Best Regards,Uri Dimant SQL Server MVP, http://sqlblog.com/blogs/uri_dimant/

    MS SQL optimization: MS SQL Development and Optimization
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    Monday, September 16, 2019 12:03 PM
    Answerer
  • Hello Uri,

    Thank you for a quick reply.

    We are aware that loading data to table with row indexes has certain performance implications.

    But we are completely fine with the performance we were getting before adding the columnstore index

    The only thing we would like to clarify:  

    Is there a way of changing default handling of "Bulk Insert" VS "Insert" by Columnstore indexes  

    I will clarify the question a bit. We are looking into SQL server 2017 as baseline.

    Default behavior:

    1. On Insert: rows are added to currently OPEN Rowstore group  (this is what I refered to as deltastore)

    2. On Bulk insert: new COMPRESSED row-store group is created with records from the batch.

    We are looking for this behavior: 

    1. On Insert: rows are added to currently OPEN Rowstore group

     2. On Bulk insert: rows are added to currently OPEN Rowstore group



    Monday, September 16, 2019 12:35 PM
  • What recovery mode is the database in?

    Can show the code you actually use for the operation?


    Erland Sommarskog, SQL Server MVP, esquel@sommarskog.se

    Monday, September 16, 2019 8:54 PM
  • Hi Alexander Bartosh,

     

    Would you please refer to  http://www.nikoport.com/2015/08/19/columnstore-indexes-part-62-parallel-data-insertion/?

     

    Best regards,

    Dedmon Dai


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    Tuesday, September 17, 2019 9:42 AM
  • Therefore my question: Is there any way to ask SQL server to treat Bulk insert as normal insert when updating columnstore indexes ?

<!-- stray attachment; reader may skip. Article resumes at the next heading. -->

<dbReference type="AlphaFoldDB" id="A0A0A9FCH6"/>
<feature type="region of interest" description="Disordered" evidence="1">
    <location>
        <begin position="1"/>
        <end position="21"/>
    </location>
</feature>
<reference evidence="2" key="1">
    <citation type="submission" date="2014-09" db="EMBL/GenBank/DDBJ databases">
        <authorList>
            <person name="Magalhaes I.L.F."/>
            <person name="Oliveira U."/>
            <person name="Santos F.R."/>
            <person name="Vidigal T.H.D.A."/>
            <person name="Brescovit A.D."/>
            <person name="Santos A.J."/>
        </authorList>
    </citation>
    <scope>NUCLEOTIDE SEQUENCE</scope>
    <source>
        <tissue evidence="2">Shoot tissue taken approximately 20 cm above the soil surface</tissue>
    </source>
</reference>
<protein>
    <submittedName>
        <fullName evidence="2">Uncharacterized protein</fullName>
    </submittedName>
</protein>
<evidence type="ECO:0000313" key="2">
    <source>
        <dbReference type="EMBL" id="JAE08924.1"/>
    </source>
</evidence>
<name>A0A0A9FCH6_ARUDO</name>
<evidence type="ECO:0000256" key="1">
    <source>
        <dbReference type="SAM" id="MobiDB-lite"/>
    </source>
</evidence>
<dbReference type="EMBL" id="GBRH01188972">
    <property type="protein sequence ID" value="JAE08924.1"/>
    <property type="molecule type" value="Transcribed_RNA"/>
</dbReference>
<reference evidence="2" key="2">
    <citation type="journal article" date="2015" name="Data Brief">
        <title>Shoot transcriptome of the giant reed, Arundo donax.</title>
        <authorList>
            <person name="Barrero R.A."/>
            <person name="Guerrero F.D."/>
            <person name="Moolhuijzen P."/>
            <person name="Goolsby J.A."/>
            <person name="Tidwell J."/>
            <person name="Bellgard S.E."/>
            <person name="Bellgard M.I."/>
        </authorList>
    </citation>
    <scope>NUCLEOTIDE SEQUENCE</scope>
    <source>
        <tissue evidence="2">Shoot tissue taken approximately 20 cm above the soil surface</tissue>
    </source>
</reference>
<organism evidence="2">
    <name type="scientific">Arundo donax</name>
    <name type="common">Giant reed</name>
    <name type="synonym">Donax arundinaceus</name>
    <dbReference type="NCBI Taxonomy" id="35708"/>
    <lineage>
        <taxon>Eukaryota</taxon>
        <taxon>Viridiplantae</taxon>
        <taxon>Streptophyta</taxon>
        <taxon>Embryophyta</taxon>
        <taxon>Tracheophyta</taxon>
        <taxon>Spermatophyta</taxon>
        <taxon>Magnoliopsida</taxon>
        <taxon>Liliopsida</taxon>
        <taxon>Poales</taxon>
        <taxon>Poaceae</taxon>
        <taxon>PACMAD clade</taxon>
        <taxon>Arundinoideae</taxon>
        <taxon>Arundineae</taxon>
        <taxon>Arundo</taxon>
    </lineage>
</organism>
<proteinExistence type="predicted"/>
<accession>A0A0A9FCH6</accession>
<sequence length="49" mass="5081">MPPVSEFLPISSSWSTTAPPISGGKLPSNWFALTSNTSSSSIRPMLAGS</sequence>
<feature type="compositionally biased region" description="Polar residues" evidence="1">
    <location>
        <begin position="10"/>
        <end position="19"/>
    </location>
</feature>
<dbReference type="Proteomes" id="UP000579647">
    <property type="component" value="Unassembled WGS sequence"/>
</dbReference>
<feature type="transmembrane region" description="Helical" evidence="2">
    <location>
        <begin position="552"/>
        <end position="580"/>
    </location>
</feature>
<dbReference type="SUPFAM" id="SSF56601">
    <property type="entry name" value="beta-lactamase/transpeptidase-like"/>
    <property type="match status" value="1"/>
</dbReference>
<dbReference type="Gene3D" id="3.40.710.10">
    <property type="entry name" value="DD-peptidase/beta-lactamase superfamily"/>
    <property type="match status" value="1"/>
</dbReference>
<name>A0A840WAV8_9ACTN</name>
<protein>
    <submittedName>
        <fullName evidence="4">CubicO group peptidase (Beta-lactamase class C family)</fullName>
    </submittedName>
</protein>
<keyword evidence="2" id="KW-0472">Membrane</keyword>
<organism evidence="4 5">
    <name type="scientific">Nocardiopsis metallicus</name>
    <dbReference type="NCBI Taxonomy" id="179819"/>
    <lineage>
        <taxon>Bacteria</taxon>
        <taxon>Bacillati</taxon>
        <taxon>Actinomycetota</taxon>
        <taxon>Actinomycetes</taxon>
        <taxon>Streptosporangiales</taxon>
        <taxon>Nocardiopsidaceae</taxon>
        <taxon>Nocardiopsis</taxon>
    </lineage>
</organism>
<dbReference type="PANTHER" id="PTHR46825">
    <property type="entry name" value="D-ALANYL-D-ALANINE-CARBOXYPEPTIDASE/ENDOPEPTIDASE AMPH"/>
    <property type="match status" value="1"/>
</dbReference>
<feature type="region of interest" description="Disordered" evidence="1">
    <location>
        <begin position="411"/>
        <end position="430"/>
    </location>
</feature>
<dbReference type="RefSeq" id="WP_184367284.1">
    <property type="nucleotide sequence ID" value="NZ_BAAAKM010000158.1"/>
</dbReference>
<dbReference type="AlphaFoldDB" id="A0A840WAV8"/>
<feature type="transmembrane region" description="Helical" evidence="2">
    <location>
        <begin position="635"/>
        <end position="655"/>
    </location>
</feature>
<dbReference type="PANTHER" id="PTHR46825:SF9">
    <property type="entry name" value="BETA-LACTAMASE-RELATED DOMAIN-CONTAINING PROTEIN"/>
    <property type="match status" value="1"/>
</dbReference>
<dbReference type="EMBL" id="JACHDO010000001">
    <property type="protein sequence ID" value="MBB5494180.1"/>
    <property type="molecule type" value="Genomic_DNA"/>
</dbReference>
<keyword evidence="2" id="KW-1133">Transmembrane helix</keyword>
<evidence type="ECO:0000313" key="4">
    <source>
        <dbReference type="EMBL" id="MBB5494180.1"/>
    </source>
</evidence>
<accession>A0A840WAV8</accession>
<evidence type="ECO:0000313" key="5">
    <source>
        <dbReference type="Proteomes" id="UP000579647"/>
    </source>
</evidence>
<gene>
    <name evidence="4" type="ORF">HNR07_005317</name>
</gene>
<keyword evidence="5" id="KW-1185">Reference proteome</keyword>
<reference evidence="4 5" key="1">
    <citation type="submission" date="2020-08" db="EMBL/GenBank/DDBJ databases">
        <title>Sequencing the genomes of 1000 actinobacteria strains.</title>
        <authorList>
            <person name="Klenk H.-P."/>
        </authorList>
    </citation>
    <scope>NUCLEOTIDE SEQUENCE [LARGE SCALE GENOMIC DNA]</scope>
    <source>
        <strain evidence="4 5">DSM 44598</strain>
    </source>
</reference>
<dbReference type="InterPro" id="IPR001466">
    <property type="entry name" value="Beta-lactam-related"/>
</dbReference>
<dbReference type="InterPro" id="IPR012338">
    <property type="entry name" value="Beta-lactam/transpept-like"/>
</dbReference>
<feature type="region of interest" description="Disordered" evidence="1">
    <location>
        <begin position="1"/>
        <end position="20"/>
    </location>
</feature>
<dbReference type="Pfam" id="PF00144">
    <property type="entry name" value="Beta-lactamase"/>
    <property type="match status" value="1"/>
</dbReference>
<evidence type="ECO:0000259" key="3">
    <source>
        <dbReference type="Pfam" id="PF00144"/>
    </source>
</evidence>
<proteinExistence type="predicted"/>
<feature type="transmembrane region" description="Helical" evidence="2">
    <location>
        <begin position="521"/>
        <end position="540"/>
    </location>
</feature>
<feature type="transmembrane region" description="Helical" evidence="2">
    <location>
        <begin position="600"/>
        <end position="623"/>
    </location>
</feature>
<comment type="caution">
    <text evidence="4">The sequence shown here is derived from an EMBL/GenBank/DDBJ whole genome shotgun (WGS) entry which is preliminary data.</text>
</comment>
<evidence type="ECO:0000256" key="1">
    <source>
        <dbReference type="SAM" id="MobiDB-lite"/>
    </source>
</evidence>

Small batch sizes with bulk insert are also inefficient with row-store because SQL Server will allocate a full 64K extent for each batch when batch sizes are small. I suggest you use traditional inserts instead of SqlBulkCopy for small batches if you want to avoid the overhead of taking a train to the corner store.


    Dan Guzman, Data Platform MVP, http://www.dbdelta.com

    Tuesday, September 17, 2019 10:46 AM
    Moderator
  • Hello guys,

    Thank you for quick reaction.

    I have compiled this script that demostrates my question.

    The question was updated with the script


    Tuesday, September 17, 2019 11:39 AM
  • Hello Dedmon,

    This is indeed a very nice read, but it does not answer the question.

    Thank you.

    Tuesday, September 17, 2019 11:41 AM
  • Hey Dan,

    Thank you. Did not not know that.  Nice.

    Our regular batch is very likely to be bigger than 64k. 

    It would be nice to update this snippet of documentation with your knowladge!

    https://docs.microsoft.com/en-us/dotnet/api/system.data.sqlclient.sqlbulkcopy

    The SqlBulkCopy class lets you write managed code solutions that provide similar functionality. There are other ways to load data into a SQL Server table (INSERT statements, for example), but SqlBulkCopy offers a significant performance advantage over them.


    Tuesday, September 17, 2019 11:47 AM
  • It would be nice to update this snippet of documentation with your knowladge!

    https://docs.microsoft.com/en-us/dotnet/api/system.data.sqlclient.sqlbulkcopy


    Yet another one for my TODO list ;-)

    Regarding the batch size and space considerations with row store, see https://www.dbdelta.com/bulk-load-batch-size-considerations-in-sql-server-2016/. 


    Dan Guzman, Data Platform MVP, http://www.dbdelta.com

    Tuesday, September 17, 2019 12:08 PM
    Moderator
  • Our regular batch is very likely to be bigger than 64k.